Gift and Estate Planning in the Digital Age

The rapidly increasing use of “digital files” – on smartphones or computers – is something to take into account as you advise prospects on estate planning. 

Consider the situation presented the Seattle Times article first published on January 7. An estate planning attorney describes a common approach to investigating the value of an estate – looking in filing cabinets for documentation and monitoring mail for statements.  Now, that same attorney finds that families don’t have the “electronic keys” necessary to uncover some of the assets of their deceased relatives – these keys being passwords, access, and even knowledge that some assets exist. Even tax records, when filed electronically, may be unavailable to families interested in estate finalization.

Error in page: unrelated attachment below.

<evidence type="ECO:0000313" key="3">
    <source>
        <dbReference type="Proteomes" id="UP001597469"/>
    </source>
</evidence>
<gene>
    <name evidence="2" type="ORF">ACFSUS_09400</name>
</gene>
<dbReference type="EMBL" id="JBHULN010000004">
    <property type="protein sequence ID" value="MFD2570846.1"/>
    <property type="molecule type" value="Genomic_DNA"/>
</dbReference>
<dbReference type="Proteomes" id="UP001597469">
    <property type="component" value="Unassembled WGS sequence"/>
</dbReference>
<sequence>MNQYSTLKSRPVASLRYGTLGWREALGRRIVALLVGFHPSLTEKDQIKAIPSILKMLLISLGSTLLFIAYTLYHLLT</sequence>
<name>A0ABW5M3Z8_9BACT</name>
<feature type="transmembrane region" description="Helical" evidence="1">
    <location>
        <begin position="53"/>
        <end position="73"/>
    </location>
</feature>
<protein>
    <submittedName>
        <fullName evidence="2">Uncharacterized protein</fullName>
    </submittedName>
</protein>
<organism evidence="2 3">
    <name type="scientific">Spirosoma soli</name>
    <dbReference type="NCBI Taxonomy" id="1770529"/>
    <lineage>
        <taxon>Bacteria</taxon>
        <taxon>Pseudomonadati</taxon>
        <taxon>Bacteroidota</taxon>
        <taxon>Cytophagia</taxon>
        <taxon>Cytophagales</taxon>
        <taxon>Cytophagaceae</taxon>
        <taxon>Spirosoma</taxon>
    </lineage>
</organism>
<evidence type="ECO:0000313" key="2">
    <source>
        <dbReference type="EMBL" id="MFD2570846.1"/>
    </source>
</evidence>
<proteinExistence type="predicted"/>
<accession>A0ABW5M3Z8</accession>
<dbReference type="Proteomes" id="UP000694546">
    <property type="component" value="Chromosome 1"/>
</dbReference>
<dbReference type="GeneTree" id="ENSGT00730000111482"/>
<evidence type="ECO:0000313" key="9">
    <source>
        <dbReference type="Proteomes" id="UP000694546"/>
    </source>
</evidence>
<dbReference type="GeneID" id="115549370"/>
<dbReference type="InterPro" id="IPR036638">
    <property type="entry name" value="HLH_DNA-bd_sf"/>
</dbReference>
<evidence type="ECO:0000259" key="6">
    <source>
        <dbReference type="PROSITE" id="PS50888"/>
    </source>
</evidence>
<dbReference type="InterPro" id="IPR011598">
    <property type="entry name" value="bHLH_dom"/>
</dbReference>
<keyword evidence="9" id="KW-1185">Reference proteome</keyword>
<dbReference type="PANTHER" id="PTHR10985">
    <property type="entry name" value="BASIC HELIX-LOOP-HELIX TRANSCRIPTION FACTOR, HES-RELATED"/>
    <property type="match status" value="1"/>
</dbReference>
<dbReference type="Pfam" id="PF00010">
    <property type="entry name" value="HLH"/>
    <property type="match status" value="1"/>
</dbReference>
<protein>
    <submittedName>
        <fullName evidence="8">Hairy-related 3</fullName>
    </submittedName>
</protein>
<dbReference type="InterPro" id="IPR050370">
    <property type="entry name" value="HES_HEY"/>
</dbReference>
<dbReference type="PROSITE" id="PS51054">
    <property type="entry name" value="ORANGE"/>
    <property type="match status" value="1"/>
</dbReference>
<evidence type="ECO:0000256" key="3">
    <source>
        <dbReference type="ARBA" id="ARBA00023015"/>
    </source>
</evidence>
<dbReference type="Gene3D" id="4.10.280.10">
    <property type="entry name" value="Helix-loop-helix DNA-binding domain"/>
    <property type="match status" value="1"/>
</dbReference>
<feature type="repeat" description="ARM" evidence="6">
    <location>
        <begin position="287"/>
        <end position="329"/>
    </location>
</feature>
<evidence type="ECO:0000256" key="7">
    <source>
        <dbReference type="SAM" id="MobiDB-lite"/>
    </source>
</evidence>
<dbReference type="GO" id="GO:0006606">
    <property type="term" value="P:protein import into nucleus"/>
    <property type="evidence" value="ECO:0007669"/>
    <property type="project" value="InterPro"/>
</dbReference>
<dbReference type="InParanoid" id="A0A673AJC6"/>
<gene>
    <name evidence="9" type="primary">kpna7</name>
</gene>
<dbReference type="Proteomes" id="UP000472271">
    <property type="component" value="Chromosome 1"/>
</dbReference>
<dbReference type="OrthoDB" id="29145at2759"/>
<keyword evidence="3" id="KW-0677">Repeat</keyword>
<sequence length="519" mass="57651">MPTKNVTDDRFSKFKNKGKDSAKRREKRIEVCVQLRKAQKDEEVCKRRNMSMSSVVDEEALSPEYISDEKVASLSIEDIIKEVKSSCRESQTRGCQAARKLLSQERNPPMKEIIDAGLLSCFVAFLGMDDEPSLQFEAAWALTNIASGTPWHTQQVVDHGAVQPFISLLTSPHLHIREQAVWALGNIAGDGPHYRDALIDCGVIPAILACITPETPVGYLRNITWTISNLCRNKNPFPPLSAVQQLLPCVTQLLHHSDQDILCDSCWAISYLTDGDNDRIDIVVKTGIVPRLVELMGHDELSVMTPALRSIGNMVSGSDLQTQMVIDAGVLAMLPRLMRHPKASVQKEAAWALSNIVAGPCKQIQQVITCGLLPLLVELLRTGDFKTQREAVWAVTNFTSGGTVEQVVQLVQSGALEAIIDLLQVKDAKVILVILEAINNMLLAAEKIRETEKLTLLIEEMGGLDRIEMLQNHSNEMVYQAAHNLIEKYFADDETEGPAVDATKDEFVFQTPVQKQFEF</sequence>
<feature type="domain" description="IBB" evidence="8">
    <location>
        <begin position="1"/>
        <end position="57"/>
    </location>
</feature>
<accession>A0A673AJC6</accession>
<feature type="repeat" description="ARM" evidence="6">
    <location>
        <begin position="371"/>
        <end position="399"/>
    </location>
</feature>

This relatively new consideration enforces the long-held priority of gift planners to ensure that surviving relatives are aware of life income gift details and bequest intentions, when possible.

If assisting your prospect with an asset inventory of any kind, there are some items you might want to add to your checklist:

  • Owned domain names and expiration dates (as well as intent to sell or re-purchase)

  • Blogs with advertising revenue

  • Other online business or virtual real estate

We’d be very interested to know if any of the above digital assets have been offered to your organization as gifts, whether outright or to fund a life income arrangement.